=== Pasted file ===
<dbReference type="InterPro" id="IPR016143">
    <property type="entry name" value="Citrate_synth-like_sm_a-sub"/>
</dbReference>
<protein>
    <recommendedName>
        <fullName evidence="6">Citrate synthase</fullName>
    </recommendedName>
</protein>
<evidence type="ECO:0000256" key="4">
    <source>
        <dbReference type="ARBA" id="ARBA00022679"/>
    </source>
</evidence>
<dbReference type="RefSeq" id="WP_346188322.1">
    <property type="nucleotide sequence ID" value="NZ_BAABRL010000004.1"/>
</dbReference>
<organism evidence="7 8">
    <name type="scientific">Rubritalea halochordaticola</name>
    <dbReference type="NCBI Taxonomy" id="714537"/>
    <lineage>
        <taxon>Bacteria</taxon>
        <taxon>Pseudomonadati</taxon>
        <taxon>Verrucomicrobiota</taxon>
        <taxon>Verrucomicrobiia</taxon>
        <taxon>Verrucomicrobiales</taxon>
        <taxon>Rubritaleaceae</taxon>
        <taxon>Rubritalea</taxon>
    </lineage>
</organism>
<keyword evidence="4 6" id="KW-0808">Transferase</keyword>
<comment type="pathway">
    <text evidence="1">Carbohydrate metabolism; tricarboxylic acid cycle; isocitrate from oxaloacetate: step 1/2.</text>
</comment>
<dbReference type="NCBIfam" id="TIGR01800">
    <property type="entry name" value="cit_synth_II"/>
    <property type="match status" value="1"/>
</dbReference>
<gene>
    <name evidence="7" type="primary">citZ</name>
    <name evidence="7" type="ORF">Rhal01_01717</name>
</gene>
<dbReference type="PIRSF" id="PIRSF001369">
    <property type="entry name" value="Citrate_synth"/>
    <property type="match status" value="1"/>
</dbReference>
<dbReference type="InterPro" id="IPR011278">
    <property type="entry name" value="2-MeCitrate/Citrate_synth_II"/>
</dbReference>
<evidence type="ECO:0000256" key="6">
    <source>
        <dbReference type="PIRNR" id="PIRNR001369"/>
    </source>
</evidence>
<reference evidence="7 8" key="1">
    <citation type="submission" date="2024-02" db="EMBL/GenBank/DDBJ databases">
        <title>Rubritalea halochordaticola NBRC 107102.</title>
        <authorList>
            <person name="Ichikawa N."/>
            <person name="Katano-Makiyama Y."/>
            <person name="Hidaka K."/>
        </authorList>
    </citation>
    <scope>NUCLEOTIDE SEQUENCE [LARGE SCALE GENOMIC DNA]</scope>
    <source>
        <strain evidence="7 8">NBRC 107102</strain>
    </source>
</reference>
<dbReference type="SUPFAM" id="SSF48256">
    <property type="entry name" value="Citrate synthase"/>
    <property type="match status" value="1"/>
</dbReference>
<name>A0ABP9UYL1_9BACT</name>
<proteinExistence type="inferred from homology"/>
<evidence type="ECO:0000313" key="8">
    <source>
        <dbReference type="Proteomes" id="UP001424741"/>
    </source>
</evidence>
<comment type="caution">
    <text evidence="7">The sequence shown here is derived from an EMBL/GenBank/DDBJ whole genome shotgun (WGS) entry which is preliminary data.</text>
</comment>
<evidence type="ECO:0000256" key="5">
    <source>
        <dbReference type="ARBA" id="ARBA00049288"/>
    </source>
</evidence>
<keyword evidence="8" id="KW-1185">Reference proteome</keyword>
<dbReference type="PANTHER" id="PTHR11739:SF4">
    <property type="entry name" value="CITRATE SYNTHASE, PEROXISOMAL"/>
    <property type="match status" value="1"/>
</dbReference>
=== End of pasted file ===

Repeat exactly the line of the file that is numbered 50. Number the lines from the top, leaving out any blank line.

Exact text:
    <source>